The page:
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Cedar Valley Memories: The Rath Strike of 1948

Employees of the Rath Packing Company went on strike in 1948, and the Waterloo workers joined 80,000 others from sixty-five different plants. They demanded higher wages to keep up with inflation after World War II.

Picketers on Sycamore Street during a Rath Packing Company strike in 1948. -- Leo R. Larson

Picketers on Sycamore Street during a Rath Packing Company strike in 1948.

Leo R. Larson

 

The protests went sour when one man was shot dead and a woman was badly injured. This forced the national guard to come in and put an end to all of the violence.

The national guard after being called in to monitor the Rath Packing Company strike in 1948. -- Leo R. Larson

The national guard after being called in to monitor the Rath Packing Company strike in 1948.

Leo R. Larson

 

The protestors were ultimately unsuccessful. They only received a $.09 increase, which was what Rath had initially promised them. Meanwhile, workers who crossed picket lines received special treatment, creating tension between them and the returning strikers.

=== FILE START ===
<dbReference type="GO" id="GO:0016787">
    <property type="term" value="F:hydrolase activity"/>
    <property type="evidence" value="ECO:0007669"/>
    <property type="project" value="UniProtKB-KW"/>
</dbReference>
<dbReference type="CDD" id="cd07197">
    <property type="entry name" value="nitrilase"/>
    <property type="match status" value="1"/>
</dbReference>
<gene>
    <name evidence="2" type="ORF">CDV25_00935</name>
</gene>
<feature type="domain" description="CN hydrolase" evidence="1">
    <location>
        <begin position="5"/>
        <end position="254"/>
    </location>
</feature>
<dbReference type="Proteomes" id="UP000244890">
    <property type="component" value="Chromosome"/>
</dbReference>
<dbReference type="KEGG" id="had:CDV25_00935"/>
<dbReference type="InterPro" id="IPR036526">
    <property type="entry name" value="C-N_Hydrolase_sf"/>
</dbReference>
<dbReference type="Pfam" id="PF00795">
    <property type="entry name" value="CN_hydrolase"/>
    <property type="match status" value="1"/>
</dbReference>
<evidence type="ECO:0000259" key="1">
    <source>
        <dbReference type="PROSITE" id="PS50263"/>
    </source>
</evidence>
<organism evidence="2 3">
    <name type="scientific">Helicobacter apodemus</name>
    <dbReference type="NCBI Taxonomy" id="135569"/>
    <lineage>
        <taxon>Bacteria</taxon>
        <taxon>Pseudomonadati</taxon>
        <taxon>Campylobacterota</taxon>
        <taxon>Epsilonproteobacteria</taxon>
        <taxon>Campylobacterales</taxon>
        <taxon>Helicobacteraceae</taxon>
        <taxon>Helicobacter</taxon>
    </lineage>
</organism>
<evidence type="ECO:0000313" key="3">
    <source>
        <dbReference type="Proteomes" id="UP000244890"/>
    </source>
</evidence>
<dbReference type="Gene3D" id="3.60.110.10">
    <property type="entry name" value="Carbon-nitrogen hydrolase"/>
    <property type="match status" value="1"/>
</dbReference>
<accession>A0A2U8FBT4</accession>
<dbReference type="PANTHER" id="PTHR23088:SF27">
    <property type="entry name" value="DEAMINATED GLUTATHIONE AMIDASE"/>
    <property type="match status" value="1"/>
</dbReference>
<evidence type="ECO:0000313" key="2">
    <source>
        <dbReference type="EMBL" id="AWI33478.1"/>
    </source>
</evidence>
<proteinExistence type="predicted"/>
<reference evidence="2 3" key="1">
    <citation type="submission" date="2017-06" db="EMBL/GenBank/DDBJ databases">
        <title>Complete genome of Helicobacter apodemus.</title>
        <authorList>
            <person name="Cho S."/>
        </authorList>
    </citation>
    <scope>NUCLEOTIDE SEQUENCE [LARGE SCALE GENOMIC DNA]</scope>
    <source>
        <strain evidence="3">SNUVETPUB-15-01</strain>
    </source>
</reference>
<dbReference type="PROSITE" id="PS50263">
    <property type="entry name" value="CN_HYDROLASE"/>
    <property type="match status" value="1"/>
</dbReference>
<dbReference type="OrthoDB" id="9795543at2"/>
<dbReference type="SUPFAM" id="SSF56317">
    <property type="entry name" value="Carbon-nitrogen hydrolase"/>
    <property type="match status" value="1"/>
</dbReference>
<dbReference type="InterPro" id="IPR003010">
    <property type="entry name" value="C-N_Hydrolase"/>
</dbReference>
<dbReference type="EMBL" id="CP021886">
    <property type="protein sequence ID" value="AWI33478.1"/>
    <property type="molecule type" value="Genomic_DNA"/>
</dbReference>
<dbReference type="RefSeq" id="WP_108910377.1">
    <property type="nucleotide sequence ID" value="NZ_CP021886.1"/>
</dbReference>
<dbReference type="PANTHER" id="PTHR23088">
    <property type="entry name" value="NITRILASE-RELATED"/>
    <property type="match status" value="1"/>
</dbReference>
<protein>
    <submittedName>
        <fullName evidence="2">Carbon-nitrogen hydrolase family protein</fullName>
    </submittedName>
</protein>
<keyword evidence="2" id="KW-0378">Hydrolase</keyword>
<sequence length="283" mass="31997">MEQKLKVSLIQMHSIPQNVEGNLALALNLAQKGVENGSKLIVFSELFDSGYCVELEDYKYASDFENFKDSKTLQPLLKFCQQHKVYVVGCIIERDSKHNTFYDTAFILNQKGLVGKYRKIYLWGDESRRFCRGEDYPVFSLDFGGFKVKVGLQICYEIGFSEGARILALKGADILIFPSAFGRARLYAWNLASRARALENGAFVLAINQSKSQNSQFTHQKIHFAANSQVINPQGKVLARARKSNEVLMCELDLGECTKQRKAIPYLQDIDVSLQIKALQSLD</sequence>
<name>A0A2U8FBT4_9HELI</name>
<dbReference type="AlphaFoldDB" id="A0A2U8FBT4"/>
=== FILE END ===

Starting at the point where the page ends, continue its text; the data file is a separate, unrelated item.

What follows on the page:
The national guard in their tank for the Rath Packing Company strike in 1948. -- Leo R. Larson

The national guard in their tank for the Rath Packing Company strike in 1948.

Leo R. Larson

 

See more historic pictures in the Courier’s Cedar Valley Memories II, coming this December.

Volume II: Cedar Valley Memories: The 1940s, 1950s and 1960s Cover
The Courier presents Volume II: Cedar Valley Memories: The 1940s, 1950s and 1960s

$44.95

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